Listen to the original story here.
Each year, about 140,000 Americans are diagnosed with colon cancer, and more than 50,000 die from it. That’s bad news, but for African-Americans, it’s even worse.
“African-Americans are more likely to get colon cancer, they’re more likely to have an advanced stage of disease when they’re diagnosed with colon cancer, they’re more likely to die from colon cancer and they have shorter survival after diagnosis with colon cancer,” said Dr. Fola May, assistant professor of medicine at UCLA and a researcher at Cedars-Sinai Medical Center.
Yesterday, we talked about the fear and stigma of the colonoscopy test. Today, a deeper look at the research.
In his Inglewood office, Dr. Donald Henderson has one of those plastic medical models on his desk of a colon. Also called the large intestine, the colon has an important role. It reabsorbs water from digested food to keep the body from becoming dehydrated. It’s shaped like an upside-down horseshoe.
“It starts on the right hand side where the appendix is located, and where the small bowel and large bowel are joined together,” Henderson said.
The colon travels up the right side of the body, across, and back down the left side, ending with the rectum. Sometimes small bumps form, called polyps. Not all of them become cancerous, but there are a number of ways to screen for polyps and remove them. Fecal tests can detect blood or cancerous DNA. There’s a colonoscopy, in which a long, thin tube is inserted in the rectum. A tiny camera examines the right and left side of the colon. It sounds painful, but patients are asleep and don’t feel it. There’s also something called a flexible sigmoidoscopy.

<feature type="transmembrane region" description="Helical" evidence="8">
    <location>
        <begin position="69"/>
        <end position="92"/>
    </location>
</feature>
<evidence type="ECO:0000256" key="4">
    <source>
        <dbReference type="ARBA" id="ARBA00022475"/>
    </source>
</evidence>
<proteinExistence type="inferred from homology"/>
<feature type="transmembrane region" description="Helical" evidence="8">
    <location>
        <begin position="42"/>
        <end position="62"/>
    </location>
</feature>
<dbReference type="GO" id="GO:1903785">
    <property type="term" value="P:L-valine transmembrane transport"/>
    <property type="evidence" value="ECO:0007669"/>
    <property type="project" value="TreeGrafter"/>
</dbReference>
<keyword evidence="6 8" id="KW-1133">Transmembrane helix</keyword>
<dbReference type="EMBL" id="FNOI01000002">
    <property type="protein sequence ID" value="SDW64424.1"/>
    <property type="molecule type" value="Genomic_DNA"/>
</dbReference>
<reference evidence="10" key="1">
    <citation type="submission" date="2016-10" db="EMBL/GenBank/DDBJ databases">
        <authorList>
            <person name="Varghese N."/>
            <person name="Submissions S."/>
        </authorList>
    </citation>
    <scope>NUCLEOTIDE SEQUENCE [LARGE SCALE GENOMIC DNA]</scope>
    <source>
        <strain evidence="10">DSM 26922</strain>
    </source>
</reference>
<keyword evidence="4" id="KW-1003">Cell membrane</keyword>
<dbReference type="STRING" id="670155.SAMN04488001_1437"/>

“We use a short tube, the patients love it because they don’t need to be sedated and they don’t need to take a full bowel prep that you drink by mouth to have your bowels cleaned out. But it only allows us to see the left side of the colon. So we can take out polyps on the left side but that’s it. If you have one of these flat lesions or a polyp on the right side, we’re not going to get it with a flexible sigmoidoscopy,” Dr. May said.